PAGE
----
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Old friends, bad team: Phillies vs. Nationals series preview

A five-game series against the Nationals should be a great opportunity to rack up some wins - emphasis on should be.

MLB: Washington Nationals at San Francisco Giants
There hasn’t been much power from the bat of Maikel Franco this year
Kelley L Cox-USA TODAY Sports

It wasn’t easy, but the Phillies did indeed win the series against the Marlins. You could argue that it could have been a sweep for the Phillies, but it was also very close to being a sweep for the Marlins. Let’s just take the two wins and be happy.

The Phillies will now head down I-95 to face the Nationals for the first time this season. In theory, this is a good thing. The Nationals are not having a good season. In fact, they have the worst record in the National League. Five games against them should be a great opportunity to rack up some wins.

But as the Phillies have shown us over the past few years, just because a series looks like it should be easy, doesn’t mean that’s how it will actually play out.

Washington Nationals

Record: 23-42 (Fifth place in National League East, 18.5 games back)

The last time they met

The Phillies didn’t always take advantage of their easy schedule down the stretch of the 2021 season, but when they visited a bad Washington team at the end of August, they won all three games. In the finale, they fought back from a 6-0 deficit to secure the sweep.

What’s the deal with the Nationals?

The Nationals apparently sold their souls for a World Series in 2019, as they’ve been horrid ever since. They finished in fifth place in both 2020 and 2021 and appear to be well on their way to another in 2022.

The offense is 12th in the NL in runs scored, thanks in part to ranking dead last in home runs. Keep in mind that these low ranks come with Juan Soto, who has been in the conversation for “best player in the league” for the past couple of seasons. But even Soto hasn’t been all that great in 2022, with a .233 batting average and .833 OPS. (Don’t get me wrong: An OPS over .800 is good for most players, but when you’re coming off consecutive seasons of 1.185 and .999, it’s a bit of a disappointment.)

The Nationals likely wish they had a Soto caliber player to lift their pitching staff as well. They have the highest ERA in the league, and the rotation is filled with names that will strike absolutely no fear into the hearts of opposing hitters. (Remember when Patrick Corbin was good?)

As for the dream that Stephen Strasburg might return to save them...

Who’s cold?

Former Phillie Cesar Hernandez is the Nats’ starting second baseman. I think my opinion on Cesar may have swung more than any other Phillie I’ve ever watched, as I couldn’t decide if he was good or bad. I’ve settled on thinking that he was a slightly above average player who was ultimately replaceable.

Since leaving the Phillies, Cesar has had a strange few years. He won a Gold Glove in 2020, and then inexplicably hit 21 home runs in 2021. But in 2022, there are very few people who would say “Should of kept.” His OPS is .646, and is batting just .189 over the past two weeks.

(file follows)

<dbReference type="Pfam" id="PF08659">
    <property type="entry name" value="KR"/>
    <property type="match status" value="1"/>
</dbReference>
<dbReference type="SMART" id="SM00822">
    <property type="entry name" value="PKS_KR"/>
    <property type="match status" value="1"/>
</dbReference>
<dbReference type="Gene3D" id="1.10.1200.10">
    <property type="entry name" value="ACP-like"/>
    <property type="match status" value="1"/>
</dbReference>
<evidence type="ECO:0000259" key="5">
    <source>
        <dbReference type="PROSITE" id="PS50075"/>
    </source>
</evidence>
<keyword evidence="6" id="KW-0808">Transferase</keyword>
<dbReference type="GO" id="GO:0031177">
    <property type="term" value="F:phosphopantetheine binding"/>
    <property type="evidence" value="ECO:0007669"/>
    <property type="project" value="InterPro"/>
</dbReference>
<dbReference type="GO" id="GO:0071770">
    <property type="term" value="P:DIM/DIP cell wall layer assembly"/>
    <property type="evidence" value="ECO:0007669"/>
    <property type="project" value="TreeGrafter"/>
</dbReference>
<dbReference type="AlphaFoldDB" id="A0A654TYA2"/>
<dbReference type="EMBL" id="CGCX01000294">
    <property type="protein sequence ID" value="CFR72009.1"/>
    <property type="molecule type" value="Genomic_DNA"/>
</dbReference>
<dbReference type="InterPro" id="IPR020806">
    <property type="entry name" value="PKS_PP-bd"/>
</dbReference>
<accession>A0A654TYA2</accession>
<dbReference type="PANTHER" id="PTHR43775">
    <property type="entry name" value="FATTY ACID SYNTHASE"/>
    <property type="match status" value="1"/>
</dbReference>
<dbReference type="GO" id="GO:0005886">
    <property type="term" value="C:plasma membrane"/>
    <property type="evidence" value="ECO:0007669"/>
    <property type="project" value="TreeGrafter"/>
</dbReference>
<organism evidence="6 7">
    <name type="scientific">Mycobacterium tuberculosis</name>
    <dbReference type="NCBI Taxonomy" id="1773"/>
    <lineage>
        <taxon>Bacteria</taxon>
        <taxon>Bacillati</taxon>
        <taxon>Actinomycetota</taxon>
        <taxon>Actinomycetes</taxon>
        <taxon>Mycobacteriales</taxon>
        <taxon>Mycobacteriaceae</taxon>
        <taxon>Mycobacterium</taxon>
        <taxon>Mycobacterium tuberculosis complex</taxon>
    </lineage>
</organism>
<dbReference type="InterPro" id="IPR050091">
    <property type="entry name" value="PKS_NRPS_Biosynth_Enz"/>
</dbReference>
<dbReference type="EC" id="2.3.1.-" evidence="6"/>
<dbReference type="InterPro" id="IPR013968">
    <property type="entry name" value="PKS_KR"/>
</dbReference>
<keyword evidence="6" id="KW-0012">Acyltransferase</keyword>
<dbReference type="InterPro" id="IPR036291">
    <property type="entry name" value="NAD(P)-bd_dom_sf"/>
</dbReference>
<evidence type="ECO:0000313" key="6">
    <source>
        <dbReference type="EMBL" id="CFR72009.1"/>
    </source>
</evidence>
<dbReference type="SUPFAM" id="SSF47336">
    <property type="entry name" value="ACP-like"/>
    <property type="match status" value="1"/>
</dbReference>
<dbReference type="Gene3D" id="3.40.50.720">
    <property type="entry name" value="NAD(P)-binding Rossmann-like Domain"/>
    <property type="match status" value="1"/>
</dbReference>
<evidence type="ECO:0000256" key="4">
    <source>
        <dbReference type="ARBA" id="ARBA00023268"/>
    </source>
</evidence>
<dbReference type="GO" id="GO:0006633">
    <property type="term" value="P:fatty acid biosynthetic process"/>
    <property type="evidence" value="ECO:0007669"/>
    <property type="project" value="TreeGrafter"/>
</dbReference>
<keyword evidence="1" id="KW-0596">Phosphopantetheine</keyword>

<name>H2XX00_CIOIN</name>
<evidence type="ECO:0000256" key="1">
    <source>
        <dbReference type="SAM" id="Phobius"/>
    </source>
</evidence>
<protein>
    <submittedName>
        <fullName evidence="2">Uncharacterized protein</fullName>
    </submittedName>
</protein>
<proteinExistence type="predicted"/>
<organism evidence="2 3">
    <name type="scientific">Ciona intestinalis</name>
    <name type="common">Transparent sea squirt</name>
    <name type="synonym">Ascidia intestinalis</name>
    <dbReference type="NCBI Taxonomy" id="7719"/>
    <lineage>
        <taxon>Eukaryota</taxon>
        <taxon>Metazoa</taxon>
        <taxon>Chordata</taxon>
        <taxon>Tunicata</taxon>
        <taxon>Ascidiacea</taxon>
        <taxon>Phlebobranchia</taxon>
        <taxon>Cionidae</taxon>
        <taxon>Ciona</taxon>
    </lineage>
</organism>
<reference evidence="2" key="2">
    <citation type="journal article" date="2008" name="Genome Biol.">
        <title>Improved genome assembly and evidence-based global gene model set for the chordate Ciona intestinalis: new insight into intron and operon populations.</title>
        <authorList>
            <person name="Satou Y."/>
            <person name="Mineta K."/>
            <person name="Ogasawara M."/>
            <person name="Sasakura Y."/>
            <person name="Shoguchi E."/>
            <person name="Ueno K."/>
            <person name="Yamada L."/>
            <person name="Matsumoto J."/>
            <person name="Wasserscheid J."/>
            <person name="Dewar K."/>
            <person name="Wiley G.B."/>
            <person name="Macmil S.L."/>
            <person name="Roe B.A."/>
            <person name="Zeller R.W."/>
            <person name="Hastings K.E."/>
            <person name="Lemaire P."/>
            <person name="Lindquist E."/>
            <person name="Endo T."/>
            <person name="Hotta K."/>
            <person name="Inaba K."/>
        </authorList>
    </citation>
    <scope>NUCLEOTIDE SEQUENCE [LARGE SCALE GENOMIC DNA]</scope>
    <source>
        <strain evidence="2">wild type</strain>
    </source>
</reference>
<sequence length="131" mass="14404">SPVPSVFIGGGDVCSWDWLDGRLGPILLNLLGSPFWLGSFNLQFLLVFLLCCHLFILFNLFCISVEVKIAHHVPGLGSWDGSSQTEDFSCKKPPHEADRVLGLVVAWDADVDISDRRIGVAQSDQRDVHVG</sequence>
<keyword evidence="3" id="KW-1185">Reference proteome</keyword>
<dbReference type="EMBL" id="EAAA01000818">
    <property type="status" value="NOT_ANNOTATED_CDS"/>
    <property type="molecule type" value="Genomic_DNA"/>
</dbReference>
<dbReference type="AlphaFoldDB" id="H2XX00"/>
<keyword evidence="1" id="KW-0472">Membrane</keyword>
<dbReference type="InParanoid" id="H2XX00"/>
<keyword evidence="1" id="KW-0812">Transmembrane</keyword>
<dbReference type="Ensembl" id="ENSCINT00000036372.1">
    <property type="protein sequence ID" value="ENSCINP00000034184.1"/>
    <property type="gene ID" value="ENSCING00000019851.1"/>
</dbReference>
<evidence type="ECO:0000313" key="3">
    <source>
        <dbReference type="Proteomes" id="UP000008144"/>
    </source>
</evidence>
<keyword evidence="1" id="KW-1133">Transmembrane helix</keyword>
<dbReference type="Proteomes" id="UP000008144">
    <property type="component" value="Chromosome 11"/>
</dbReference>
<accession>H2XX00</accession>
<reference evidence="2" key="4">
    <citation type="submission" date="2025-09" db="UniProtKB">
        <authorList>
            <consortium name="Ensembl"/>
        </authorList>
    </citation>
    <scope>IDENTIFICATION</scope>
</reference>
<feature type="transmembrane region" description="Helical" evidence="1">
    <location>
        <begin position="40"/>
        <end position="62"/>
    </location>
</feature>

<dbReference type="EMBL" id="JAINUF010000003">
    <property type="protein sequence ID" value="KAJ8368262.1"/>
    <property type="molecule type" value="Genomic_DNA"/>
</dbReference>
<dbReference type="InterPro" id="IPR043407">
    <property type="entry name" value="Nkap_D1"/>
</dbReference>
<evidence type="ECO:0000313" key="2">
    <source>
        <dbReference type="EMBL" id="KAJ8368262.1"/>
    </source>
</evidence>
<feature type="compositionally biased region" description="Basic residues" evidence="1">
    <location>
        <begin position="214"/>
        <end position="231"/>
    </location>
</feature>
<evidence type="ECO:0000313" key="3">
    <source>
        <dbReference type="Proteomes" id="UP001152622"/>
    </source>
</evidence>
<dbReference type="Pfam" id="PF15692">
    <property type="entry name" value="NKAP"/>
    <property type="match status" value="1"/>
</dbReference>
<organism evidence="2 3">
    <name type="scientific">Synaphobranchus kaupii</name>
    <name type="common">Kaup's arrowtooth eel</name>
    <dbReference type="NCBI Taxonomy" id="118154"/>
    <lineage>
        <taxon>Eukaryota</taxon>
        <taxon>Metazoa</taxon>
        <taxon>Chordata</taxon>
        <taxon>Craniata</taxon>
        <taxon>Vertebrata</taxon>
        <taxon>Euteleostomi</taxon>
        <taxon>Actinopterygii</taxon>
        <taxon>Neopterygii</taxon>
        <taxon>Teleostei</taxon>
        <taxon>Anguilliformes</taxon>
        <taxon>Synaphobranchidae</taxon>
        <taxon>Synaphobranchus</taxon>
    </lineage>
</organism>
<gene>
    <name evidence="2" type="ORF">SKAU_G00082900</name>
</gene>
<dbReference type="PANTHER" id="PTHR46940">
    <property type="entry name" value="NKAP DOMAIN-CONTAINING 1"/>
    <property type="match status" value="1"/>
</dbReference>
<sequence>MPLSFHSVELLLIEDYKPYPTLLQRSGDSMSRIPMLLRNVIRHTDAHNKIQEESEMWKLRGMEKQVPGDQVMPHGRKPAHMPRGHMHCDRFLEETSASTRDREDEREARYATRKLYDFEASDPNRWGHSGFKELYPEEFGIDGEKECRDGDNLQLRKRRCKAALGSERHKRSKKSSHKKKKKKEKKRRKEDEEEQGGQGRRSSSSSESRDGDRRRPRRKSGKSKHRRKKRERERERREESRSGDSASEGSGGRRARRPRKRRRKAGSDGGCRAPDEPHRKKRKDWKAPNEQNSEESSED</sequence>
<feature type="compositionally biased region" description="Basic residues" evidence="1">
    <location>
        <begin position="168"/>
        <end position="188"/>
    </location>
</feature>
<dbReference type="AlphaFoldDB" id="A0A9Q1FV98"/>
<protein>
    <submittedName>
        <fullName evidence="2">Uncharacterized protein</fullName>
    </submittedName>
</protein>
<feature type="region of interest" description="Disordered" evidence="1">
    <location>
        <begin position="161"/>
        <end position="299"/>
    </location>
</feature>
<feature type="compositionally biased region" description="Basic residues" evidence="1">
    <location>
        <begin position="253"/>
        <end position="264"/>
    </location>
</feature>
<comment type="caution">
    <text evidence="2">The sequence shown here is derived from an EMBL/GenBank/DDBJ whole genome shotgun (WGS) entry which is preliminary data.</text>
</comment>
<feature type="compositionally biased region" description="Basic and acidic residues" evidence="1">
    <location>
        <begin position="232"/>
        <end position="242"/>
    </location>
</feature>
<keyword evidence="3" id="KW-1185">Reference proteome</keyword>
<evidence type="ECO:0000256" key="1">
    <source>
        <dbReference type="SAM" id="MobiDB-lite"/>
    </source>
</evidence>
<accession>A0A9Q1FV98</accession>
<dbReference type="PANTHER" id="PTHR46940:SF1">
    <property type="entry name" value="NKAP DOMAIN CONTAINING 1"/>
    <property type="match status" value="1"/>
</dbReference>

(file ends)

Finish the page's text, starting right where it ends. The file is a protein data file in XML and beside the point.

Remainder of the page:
And another familiar face!

For some reason, the Nats thought reuniting half of the 2017 Phillies’ starting infield was a good idea. Not only do they have Hernandez at second, but manning the hot corner is one time future star Maikel Franco.

Franco has an OPS of .669, and where he once could be counted on for 20+ home runs in a season, he’s hit just five this year. One thing he has been proficient at is hitting into double plays. He has a league leading 13 of those. (Maybe he and J.T. Realmuto can compare notes?)

Speaking of Realmuto

Realmuto has struggled greatly on offense this season, and even his usual strong defense has been lacking lately. It feels like the extremely heavy workload has taken its toll on him.

After Garrett Stubbs’ heroics on Wednesday, it would make a lot of sense to give Stubbs another start on Thursday. With a doubleheader on Friday, both catchers will presumably get a start, and I would split the rest of the weekend between them. I don’t know if a few days off will cure whatever ails Realmuto, but if he can’t perform well, there’s no point to overworking him.


Last series’ answer: Marlon Anderson had two career home runs against the Marlins. SteveH2331 was correct.

This series’ question: In Nationals Park’s inaugural season of 2009, a Phillies player hit six home runs at the stadium. Who was he?

Double trouble

The Phillies have been notoriously bad in doubleheaders over the past few seasons. If they can’t sweep Friday’s games going against a bad Nationals team with an awful rotation (none of the even remotely good starters are scheduled to pitch on Friday), then they might never sweep a doubleheader again.

I should mention that the Phillies’ starters for the two games are likely to be Ranger Suarez and Bailey Falter. So regardless of who the Nationals send out there, the Phillies’ advantage in the starting pitching matchups won’t be that great.

Closing thought

The Phillies have consistently beaten the Nationals over the past two seasons (20-9). With the Phillies on a hot streak, and the Nationals coming in cold (they’ve lost five in a row), I see no reason why that shouldn’t continue this weekend.